Should I insulate my basement?
  • Category:
    Home Energy Savings
  • Published:
    October 21, 2016
  • Updated:
    November 30, 2021

Should I Insulate My Basement?

The basement is often an easy part of the house to ignore. But there are some improvements you can make to better protect and utilize the space. For example, insulating a basement can be an easy way to improve your home’s energy efficiency, especially if it’s an older home. In addition to reducing heating costs, insulating basement ceilings and walls helps prevent moisture problems, insect infestations and radon infiltration.

Here are some basement insulation tips to help you get started.

Is insulating my basement worth it?

How to insulate your basement

Making the most of your basement space

Is insulating my basement worth it?

Adding basement insulation can improve your heating efficiency and help keep the rooms at or above a more comfortable temperature. The real choice comes in deciding what part of your basement to insulate. You can opt to tackle your entire basement or decide to insulate just the walls, ceilings or floors.

Things to consider before adding basement insulation

Here are some points to consider while deciding if insulating a basement is in your home improvement future.

  • How much insulation do you currently have? A home energy audit can help get you started. If the answer is none, then you can leap right down to basement insulation tips.
  • What is the R-value of your existing insulation? R-value is how much your insulation resists heat flow—the thicker the insulation, the higher the R-value and overall effectiveness of the insulation. Choosing the right R-value for your space is important and will also affect the type of insulation you should choose.
  • Do you have a basement moisture problem? If your basement floods or has any water or air leaks, you should address these issues before adding insulation. That’s because any insulation you might install on, say, the walls would potentially get ruined with excessive moisture.
  • What type of basement do you have? Whether your basement is finished, unfinished or a crawl space will help determine both the type and amount of insulation to install in your basement.

Virtually every basement has some kind of heat loss, and heat loss means you’re paying more to heat your home. Heat (not hot air) moves from higher temperatures to lower temperatures, and it moves faster when the temperature difference across a material is greater.

Insulating a basement seems a fairly safe choice, then, on some level. The critical issue, though, is where and how to add insulation.

How to insulate your basement

For your basement insulation to work most effectively, it’s important that it’s properly selected and installed. For example, you’ll want to know what type of insulation should be used in your basement and whether that will differ based on things like your local climate or energy consumption patterns.

Use the following tips to learn more about how to insulate your basement walls, ceiling and floor.

Insulating basement walls

Insulating basement walls is a smart move if you live in Climate Zone 3 or colder. Whether you’re adding new insulation or improving on what you already have, insulating your interior basement walls can help you save on heating costs over time.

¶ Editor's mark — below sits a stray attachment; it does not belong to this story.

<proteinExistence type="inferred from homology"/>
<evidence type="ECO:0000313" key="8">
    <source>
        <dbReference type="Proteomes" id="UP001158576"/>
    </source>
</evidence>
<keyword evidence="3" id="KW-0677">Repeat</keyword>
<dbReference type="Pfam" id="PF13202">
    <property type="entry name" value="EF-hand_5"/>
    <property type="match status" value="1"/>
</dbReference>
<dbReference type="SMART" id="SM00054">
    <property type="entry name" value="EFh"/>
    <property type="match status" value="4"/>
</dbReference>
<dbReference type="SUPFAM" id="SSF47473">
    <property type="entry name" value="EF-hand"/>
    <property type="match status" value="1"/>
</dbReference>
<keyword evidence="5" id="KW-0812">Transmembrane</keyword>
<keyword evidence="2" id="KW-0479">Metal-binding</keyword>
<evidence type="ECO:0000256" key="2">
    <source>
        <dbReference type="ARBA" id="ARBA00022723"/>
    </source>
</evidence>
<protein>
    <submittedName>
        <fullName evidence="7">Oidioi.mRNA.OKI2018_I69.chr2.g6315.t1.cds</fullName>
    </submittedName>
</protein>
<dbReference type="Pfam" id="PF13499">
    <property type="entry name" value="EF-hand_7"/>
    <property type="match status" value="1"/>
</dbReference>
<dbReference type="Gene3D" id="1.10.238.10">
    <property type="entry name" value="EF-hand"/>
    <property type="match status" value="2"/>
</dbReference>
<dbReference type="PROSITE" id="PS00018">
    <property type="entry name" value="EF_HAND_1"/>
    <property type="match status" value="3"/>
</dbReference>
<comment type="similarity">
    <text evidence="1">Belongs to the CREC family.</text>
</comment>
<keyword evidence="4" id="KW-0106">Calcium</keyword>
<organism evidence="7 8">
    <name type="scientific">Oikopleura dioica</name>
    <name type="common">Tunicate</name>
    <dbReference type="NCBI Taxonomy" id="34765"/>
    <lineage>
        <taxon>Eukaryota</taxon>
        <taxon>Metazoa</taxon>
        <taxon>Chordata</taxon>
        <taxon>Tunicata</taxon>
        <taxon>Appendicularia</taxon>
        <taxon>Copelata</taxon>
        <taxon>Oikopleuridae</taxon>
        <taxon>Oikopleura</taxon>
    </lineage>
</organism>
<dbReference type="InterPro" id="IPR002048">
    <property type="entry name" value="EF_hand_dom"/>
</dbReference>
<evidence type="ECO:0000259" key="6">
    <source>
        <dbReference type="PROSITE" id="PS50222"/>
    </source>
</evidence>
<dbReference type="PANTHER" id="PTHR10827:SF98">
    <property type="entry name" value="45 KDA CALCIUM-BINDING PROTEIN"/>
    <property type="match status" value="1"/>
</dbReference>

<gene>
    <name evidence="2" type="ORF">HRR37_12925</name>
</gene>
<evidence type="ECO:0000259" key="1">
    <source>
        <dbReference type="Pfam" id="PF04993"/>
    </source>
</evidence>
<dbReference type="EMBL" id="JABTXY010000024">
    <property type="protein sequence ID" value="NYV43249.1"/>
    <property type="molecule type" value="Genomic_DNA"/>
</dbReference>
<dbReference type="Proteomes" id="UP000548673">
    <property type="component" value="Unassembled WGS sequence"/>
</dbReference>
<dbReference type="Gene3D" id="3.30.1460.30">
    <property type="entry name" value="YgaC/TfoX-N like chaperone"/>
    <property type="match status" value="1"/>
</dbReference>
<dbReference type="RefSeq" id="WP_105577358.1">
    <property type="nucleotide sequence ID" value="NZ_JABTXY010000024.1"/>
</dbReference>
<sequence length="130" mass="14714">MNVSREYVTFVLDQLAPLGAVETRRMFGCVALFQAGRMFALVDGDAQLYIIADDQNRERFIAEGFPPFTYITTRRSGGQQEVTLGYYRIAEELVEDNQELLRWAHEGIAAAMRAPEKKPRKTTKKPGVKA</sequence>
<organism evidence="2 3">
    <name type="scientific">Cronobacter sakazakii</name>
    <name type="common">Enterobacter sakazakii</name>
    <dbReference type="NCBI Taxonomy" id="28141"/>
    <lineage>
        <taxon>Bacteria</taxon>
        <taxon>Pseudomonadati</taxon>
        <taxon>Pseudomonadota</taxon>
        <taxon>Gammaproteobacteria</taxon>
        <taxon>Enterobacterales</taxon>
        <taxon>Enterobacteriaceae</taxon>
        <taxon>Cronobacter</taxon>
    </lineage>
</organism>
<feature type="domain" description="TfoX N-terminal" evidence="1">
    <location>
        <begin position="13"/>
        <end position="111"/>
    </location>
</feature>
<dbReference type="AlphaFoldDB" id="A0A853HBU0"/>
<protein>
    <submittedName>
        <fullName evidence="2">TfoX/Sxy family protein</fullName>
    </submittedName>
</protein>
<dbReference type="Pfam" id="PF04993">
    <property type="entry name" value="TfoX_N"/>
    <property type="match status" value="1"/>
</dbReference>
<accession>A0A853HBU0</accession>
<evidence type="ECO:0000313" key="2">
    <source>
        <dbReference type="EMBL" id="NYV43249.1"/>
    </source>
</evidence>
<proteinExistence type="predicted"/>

Here are some points to consider when insulating basement walls:

  • Avoid using rigid foam if your basement has stone and mortar walls. Only closed-cell spray polyurethane foam will work on this kind of surface.
  • Interior insulation reduces the usable interior space. According to, adding interior wall insulation to your basement can reduce the amount of usable space by a few inches.
  • Many insulation types require a fire-rated covering. This is because they have the potential to release toxic gases if ignited.
  • Adding vapor retarders can help control moisture in your home. Do you need a vapor barrier in your basement walls? They can be a useful addition to a home with humidity problems, as vapor diffusion retarders help ensure excess moisture is contained.

Insulating for basement walls — blanket vs foam board

Material types for insulating basement walls

When deciding on what type of insulation should be used in your basement, there are a few different options to choose from.

  • Blanket (batt and roll) insulation. This can be made of a variety of materials, including fiberglass, mineral (rock or slag wool), plastic fibers and natural fibers. It’s typically fitted between studs, joists and beams. It’s generally less expensive than some other insulation types.
  • Foam board or rigid foam insulation. This insulation can be made of polyurethane, polyisocyanurate or polystyrene. It has a high insulating value compared to its thickness. However, you’ll need to add an additional layer of gypsum board to meet fire codes.
  • Loose-fill insulation. Composed of cellulose, fiberglass or mineral, this type of insulation can be useful for adding insulation to finished areas, particularly areas that are oddly-shaped or that have obstacles such as beams.
  • Sprayed foam insulation. This option can be a particularly good choice for those who want a finished basement space. Insulation materials can include cementitious, phenolic, polyisocyanurate and polyurethane. As its name implies, it’s sprayed into place.

Insulating basement floors

Before starting any basement floor insulation project, it’s crucial to determine whether moisture is an issue. You’ll also want to consider the following:

  • If the floor is concrete, clean it and seal with epoxy once dry.
  • Install sub-floor to make room for basement floor insulation.
  • Add insulation, such as fiberglass, foam board or modular flooring from a basement finishing system.